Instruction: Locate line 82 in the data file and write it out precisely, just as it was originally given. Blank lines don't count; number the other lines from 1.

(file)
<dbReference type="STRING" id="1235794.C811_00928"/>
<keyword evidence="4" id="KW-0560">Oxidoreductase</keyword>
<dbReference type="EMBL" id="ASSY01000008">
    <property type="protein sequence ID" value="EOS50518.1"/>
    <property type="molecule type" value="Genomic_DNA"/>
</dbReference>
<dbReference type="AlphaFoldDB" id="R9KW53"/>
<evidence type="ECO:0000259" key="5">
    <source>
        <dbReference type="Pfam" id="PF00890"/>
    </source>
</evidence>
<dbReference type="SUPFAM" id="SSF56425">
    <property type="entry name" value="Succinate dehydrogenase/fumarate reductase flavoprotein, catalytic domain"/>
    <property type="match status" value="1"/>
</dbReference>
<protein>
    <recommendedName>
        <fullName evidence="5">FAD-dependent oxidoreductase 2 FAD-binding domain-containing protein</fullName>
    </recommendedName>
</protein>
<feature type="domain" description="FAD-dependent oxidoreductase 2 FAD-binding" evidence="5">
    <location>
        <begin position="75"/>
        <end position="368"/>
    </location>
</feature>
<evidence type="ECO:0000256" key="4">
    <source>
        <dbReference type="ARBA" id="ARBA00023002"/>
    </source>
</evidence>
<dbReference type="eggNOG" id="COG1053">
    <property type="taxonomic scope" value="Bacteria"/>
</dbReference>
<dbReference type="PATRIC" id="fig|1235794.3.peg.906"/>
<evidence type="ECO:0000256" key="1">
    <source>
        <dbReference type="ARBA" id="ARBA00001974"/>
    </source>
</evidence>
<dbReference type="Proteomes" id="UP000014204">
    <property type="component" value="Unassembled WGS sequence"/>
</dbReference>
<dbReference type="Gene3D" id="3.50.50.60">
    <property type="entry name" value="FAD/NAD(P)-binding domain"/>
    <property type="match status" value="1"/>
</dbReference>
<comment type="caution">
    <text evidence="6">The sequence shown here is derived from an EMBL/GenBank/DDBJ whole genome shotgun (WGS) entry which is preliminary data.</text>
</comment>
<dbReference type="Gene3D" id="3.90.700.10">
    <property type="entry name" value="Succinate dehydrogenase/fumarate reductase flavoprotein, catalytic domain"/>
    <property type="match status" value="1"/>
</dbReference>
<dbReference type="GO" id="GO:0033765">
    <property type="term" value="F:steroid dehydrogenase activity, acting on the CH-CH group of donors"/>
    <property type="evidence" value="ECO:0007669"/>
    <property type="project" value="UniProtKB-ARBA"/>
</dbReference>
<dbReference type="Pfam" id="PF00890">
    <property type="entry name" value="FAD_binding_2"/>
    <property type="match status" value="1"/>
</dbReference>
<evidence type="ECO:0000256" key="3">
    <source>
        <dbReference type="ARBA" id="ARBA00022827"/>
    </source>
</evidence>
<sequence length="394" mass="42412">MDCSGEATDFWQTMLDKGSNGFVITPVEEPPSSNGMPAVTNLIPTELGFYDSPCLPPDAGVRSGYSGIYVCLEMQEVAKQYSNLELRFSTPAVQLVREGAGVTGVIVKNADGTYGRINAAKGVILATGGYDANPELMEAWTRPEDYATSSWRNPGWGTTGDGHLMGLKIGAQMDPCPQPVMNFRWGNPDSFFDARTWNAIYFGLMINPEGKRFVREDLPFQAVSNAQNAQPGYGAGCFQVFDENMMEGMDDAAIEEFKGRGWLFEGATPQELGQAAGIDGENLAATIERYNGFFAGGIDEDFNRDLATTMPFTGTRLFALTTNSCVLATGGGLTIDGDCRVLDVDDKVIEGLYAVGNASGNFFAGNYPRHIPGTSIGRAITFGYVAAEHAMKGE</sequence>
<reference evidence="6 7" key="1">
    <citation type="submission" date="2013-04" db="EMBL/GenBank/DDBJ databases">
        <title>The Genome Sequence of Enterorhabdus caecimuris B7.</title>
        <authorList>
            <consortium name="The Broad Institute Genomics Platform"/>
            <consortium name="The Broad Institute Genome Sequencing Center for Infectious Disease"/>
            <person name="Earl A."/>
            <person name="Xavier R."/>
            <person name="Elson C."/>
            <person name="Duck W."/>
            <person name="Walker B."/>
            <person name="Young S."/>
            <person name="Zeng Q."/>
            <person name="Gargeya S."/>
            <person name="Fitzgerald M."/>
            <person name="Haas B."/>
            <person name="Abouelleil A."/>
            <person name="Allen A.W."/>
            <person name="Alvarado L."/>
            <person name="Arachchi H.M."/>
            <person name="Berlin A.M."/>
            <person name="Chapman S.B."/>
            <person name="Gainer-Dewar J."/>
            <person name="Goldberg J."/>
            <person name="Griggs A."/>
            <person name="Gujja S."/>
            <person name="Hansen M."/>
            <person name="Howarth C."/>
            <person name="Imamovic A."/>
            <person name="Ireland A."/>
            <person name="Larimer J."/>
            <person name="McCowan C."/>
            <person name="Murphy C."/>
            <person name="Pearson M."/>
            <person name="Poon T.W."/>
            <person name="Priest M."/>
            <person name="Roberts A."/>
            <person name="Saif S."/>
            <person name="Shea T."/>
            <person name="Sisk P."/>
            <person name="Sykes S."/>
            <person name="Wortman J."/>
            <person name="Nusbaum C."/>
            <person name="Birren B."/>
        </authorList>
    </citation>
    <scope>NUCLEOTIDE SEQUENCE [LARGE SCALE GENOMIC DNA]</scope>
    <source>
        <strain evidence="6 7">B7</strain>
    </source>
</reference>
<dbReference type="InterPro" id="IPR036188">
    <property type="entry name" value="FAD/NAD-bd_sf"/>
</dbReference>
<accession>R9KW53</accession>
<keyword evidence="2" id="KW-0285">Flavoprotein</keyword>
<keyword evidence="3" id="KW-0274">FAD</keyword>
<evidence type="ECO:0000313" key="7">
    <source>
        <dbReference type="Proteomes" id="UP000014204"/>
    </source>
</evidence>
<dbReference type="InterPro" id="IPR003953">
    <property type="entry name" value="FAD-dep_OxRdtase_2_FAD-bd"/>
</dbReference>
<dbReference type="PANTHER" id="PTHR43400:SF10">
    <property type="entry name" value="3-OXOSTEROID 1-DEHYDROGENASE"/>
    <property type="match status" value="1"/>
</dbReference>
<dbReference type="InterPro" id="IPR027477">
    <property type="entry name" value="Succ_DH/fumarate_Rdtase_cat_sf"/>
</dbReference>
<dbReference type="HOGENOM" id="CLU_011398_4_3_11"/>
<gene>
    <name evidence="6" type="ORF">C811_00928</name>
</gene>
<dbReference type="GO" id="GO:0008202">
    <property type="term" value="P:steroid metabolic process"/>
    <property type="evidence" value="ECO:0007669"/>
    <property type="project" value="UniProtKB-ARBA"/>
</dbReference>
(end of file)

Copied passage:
            <person name="Young S."/>